Surviving A Science Fictional Year: Family Sci-Fi

I have no reference for how many people on this planet have seen Batteries Not Included. If you haven’t, you really, really, should. The alien designs are probably the most heart warming robot design second to Johnny Five.

The models used for the movie Batteries Not Included.

And yes, those are momma and poppa alien UFO-bots with their three children UFO-bots. The adorable is barely tolerable.

Batteries Not Included isn’t super deep, but it is incredibly touching. My favorite scene is the one where the momma UFO-bot is ready to conceive (which I imagine must be that her innards have produced some kind of consciousness to which a vessel needs given?), so the poppa gathers scrap metal for her, which is fed with a conveyor belt into her insides, where it is processed and rendered into the bodies of the children.

Related to that is the scene where two characters examine her insides, while they’re open, and see what looks like a buzzing metropolis with millions of even smaller machines (represented by moving points of light) running up and down cables. That one scene is a little mind blowing: the humans identify with the machines as a thinking object, but each machine carries within itself potential millions of thinking objects. That night I tried to think about the experience of the human body from the perspective of a white blood cell or invading cold virus. At that scale, concepts of infection and immunity probably don’t exist, it’s just another expression of the food chain, but at super miniature: the virus feeds on microscopic nodules of my body, and the white cell feeds on a virus. Somehow, the human body has marshaled thousands of such microcosms into itself to defend the thing we think of as a whole. Is it turtles all the way down? Are there red blood cell scientists who struggle in the face of great opposition to understand the universe, and I am that universe? Is each microscopic machine inside the UFO a universe itself with yet smaller machines tending their needs? If any of that is true, what does thought look like on those scales? Am I just a (spectacularly terrible) white blood cell myself?

The last movie I watched was Flight of The Navigator, which is another amazing movie. It’s essentially alien abduction for kids, not the terrifying kind that make you avoid sleep until your mid-teens. It has all the right elements: mysterious lights, missing time, government involvement, bizarre intelligences. But it does have an unusually friendly and approachable alien, unlike almost every other abduction story in existence.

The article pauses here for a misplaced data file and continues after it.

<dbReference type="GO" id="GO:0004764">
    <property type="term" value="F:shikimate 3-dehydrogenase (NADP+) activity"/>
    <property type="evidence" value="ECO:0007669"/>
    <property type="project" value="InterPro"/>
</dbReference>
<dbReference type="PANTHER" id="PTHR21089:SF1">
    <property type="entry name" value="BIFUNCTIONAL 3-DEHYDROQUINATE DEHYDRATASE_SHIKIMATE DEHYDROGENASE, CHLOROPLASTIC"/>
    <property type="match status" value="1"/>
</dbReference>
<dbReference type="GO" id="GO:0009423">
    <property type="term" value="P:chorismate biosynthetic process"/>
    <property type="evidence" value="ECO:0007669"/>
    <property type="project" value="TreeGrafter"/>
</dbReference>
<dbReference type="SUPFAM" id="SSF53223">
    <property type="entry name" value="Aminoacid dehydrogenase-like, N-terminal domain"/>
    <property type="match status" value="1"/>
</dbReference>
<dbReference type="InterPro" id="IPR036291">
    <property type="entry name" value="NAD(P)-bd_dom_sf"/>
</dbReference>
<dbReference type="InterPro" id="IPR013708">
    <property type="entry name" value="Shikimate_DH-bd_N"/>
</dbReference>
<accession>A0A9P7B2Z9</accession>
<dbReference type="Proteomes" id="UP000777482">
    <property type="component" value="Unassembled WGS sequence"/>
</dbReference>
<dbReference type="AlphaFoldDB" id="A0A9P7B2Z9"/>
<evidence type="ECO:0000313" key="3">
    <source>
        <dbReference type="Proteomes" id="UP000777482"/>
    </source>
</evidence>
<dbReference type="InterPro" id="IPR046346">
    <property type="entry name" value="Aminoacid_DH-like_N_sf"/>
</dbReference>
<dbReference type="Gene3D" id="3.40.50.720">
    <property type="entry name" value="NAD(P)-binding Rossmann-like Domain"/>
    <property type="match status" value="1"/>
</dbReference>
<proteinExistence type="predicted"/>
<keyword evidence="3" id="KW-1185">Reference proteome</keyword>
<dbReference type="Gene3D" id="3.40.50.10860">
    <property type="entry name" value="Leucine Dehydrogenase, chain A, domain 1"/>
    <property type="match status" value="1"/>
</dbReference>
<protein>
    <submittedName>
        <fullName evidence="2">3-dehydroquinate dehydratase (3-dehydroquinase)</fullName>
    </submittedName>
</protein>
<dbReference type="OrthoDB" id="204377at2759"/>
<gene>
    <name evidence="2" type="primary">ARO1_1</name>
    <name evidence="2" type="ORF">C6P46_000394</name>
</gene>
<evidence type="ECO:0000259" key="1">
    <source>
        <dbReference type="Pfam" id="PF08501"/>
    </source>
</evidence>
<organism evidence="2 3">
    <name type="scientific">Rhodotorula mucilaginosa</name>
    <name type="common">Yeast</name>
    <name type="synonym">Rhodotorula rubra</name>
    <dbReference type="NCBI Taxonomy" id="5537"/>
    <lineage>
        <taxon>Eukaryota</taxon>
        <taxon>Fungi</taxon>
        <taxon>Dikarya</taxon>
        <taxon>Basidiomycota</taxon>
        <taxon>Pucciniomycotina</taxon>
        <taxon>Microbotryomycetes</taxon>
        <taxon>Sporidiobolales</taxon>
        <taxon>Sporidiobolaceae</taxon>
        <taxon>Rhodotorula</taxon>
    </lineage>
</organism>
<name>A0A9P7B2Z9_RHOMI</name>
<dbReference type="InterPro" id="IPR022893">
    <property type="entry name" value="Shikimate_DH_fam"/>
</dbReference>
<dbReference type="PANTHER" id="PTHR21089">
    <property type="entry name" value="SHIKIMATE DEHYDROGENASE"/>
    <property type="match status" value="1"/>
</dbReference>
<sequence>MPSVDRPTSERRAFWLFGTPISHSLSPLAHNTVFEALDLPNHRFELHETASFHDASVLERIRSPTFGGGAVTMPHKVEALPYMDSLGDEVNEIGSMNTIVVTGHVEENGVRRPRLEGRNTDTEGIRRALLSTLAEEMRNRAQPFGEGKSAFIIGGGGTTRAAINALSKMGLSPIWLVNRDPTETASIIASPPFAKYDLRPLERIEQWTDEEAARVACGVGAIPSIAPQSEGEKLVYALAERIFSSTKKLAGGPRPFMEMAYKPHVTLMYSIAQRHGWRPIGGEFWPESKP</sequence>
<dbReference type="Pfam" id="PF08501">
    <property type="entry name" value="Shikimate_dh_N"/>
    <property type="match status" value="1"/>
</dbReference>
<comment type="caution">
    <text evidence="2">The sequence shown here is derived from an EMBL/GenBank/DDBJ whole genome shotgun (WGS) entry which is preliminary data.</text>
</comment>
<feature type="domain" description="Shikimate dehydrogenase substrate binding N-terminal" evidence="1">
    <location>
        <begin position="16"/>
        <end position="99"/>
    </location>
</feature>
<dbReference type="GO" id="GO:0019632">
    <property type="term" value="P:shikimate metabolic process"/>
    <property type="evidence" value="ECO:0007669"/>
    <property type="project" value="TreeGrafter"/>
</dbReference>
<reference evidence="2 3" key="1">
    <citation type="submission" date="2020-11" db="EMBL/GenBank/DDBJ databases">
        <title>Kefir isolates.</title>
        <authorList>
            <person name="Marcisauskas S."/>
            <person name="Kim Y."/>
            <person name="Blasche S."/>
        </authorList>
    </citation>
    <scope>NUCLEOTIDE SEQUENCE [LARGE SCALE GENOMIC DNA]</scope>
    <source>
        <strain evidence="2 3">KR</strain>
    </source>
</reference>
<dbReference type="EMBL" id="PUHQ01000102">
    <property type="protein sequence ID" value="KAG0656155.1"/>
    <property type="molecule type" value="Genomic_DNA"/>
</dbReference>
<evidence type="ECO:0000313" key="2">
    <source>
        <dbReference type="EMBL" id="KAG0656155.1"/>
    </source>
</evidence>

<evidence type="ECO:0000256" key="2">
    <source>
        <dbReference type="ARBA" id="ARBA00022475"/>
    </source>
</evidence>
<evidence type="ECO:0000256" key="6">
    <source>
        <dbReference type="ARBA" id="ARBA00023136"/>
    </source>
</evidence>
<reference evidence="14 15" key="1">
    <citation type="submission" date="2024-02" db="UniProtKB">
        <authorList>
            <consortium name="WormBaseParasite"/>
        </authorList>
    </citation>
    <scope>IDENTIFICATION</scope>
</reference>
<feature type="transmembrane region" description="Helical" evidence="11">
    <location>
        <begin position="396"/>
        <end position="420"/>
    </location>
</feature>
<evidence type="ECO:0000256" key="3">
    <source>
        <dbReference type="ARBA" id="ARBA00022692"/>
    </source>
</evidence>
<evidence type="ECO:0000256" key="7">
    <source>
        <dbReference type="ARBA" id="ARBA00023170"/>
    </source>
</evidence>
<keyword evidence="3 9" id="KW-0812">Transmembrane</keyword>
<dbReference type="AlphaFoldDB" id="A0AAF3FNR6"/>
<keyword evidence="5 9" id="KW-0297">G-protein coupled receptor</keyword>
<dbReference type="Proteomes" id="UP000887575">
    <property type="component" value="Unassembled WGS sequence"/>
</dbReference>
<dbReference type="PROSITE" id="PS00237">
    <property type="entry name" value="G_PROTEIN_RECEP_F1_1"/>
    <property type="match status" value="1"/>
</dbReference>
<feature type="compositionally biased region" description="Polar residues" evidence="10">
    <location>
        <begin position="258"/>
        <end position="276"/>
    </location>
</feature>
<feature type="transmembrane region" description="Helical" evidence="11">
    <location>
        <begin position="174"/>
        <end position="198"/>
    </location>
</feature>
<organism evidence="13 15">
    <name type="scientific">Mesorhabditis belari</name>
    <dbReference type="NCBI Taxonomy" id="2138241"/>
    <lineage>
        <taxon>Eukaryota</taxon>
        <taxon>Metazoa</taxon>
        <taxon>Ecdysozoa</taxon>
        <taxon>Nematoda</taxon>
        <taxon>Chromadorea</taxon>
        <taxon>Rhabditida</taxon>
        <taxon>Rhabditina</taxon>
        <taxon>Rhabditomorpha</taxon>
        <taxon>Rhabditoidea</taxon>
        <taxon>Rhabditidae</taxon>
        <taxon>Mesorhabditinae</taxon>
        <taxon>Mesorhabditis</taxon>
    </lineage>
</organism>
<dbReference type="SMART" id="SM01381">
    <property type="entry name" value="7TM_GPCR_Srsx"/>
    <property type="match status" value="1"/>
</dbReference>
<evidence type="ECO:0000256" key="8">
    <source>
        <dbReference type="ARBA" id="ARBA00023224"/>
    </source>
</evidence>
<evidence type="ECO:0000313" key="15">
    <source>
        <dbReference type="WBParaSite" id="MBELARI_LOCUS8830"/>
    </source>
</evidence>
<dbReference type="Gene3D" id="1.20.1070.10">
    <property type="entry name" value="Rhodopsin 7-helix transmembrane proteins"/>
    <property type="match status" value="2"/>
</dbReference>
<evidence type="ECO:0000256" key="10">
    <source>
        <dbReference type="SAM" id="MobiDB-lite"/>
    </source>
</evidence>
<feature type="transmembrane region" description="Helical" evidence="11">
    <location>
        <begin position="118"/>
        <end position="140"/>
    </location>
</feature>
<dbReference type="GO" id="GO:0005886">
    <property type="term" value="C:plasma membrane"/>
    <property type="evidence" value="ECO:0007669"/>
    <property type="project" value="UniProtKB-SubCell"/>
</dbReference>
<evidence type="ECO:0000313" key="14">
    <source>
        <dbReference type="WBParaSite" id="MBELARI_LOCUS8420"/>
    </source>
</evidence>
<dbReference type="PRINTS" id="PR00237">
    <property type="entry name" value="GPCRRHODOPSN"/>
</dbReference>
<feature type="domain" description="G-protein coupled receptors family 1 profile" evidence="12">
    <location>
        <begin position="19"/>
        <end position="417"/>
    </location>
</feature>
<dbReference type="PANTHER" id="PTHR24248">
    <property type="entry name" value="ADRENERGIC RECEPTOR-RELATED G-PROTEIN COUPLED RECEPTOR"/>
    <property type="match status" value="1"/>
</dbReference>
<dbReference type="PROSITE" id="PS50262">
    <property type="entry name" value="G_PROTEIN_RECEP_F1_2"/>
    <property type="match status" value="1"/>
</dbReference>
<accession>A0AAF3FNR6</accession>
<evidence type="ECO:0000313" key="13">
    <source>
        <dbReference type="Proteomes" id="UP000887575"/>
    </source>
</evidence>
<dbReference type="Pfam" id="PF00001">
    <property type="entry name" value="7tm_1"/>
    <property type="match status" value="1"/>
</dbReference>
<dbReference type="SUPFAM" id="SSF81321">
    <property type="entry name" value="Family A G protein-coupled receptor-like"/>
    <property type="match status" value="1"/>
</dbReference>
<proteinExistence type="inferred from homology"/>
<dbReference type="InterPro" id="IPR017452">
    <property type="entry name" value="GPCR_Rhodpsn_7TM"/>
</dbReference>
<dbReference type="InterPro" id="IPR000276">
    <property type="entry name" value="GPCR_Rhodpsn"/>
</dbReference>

The thing that stood out to me most was the main character’s willingness, no matter how painful, to leave his world and everything he knew because he had transcended it. The last ten minutes of that movie are a powerful metaphor for what it’s like to realize that you’ve outgrown a place and a time.

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jh montgomery

I'm a guy with opinions. Some of those are about science fiction. Like a voice shouting into a hurricane of voices, I write about science fiction for Hush Comics. I grew up watching the original Star Trek with my mom in our basement. I have shockingly few memories of it, apart from the silver and gray grid covered VHS boxes old Star Trek tapes came in, but it left it's mark forever. My first memory of being in a movie theater was Star Trek V: The Final Frontier. A group entered dressed as the crew of Star Trek, acting the part (the man dressed in Vulcan robes addressing the man with a middle-aged lesbian perm as captain). I nearly lost my mind with the excitement of sharing a theater with Leonard Nimoy. No no, my mom would tell me: that's someone dressing up. Impossible. Later, I would walk in on my parents watching the wrong movie at the wrong moment and be mortally terrified of alien abductions from the age of eight to thirteen. This fear was so strong, I couldn't watch the X-Files until it came to Netflix. As a teenager, hearing the theme song coming from another room in the house would give me anxiety. Science fiction, at its best is the pursuit, and evolution, toward transcendance: cultural, technological, spiritual. Transcendance marked me early, and forever.

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